Human rights and international law expert Professor Hilary Charlesworth, says that Australia's appointment to the UN Human Rights Council gives the country an opportunity to examine its own human rights record.
Diaries, photos, medals and trench art are among the pieces of war memorabilia that will be examined at the Antiques Roadshow-inspired event featuring Australia’s top preservation and conservation experts.
It is part of a state-wide War Heritage Roadshow, which is a Victorian Government initiative being delivered by the University of Melbourne Grimwade Centre for Cultural Materials Conservation.
The Roadshow is designed to help preserve Australia’s wartime history, from the Boer War to the most recent conflicts, and give families and communities the tools to care for their memorabilia at home.
Grimwade Centre Director, Professor Robyn Sloggett, says many Wodonga families have war memorabilia that helps tell the story of Australia’s war history that include letters and photographs but also things like ration books and memorabilia from the home front or archives related to the peace movements.
“Wodonga has a proud military history,” Professor Sloggett says. “Bandiana Army Museum is the largest of its kind in Australia demonstrating Wodonga’s long and ongoing relationship to service. And following World War II, the Bonegilla Migrant Reception and Training Centre welcoming over 170,000 displaced persons from all over Europe.”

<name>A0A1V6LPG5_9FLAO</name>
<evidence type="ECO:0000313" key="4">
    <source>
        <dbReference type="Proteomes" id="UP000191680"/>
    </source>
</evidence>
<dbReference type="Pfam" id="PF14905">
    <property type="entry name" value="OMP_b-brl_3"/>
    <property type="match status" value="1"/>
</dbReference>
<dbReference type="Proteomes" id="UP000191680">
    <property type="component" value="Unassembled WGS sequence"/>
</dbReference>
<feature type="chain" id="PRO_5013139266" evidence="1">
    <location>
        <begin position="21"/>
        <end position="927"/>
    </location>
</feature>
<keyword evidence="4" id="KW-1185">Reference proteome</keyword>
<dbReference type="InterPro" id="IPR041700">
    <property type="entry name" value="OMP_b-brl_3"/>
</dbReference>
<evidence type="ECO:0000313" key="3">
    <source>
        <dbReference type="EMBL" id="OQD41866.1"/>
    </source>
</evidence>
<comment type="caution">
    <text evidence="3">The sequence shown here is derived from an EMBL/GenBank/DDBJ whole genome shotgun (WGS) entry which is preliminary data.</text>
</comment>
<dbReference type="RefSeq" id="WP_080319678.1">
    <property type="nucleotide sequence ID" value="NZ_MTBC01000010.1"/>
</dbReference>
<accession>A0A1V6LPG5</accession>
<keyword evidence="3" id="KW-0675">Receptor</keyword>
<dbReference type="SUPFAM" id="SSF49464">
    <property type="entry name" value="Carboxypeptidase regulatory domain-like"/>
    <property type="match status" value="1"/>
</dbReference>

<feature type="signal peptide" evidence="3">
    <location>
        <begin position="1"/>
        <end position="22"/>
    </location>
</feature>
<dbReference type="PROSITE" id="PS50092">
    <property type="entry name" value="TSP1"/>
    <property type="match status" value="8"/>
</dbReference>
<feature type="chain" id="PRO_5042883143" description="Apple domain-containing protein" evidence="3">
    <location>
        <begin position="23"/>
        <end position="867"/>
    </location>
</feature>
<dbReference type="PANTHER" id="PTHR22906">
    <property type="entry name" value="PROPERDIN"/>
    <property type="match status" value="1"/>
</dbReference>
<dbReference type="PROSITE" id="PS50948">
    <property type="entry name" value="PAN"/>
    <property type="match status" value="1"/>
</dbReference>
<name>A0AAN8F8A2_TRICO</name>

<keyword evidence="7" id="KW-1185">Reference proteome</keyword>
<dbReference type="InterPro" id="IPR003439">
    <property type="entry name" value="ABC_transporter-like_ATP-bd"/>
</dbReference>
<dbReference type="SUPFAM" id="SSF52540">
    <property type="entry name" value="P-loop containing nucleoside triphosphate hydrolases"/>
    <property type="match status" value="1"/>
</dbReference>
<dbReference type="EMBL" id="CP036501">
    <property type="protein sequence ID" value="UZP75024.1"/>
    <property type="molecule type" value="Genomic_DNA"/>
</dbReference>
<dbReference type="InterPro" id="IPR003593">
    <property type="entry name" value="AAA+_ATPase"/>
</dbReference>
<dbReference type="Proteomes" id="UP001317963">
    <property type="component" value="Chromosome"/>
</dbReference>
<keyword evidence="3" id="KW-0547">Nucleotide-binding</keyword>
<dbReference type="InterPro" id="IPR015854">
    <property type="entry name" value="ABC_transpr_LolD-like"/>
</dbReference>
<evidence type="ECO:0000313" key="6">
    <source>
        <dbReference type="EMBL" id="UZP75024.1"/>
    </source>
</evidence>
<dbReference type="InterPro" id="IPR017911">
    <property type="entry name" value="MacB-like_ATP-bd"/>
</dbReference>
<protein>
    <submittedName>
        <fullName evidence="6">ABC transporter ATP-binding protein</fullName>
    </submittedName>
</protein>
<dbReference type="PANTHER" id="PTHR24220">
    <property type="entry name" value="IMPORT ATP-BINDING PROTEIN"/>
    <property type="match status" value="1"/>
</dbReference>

Professor Sloggett says twentieth-century Australia was changed by post-war immigration with many migrants bringing letters and keepsakes with them that reflected their wartime experiences.
“Memorabilia represents personal and family stories of service as well as the wartime contribution of the Wodonga community and the region”.
“This roadshow will help families look after war memorabilia that has been passed down through the generations and to better understand the stories behind them,” she says.
“It’s also important that we think about modern war memorabilia – things like emails, snapchats and Facebook posts – that today’s military personnel are sending home to their families,” she says.
Minister for Veterans John Eren says the Roadshow was part of the Victorian Government Veterans Heritage and History Strategy to safeguard our wartime legacy for future generations.
"Many Victorians hold wartime artefacts important to their family story – and we want to make sure they can stay safely in family hands,” Mr Eren says.
“The Roadshow will provide a wonderful opportunity for Victorians to learn how to care for their precious wartime objects.”
The Wodonga War Heritage Roadshow will be held at Arts Space Wodonga, 160 Lawrence Street, Wodonga on 28-29 May. All are welcome.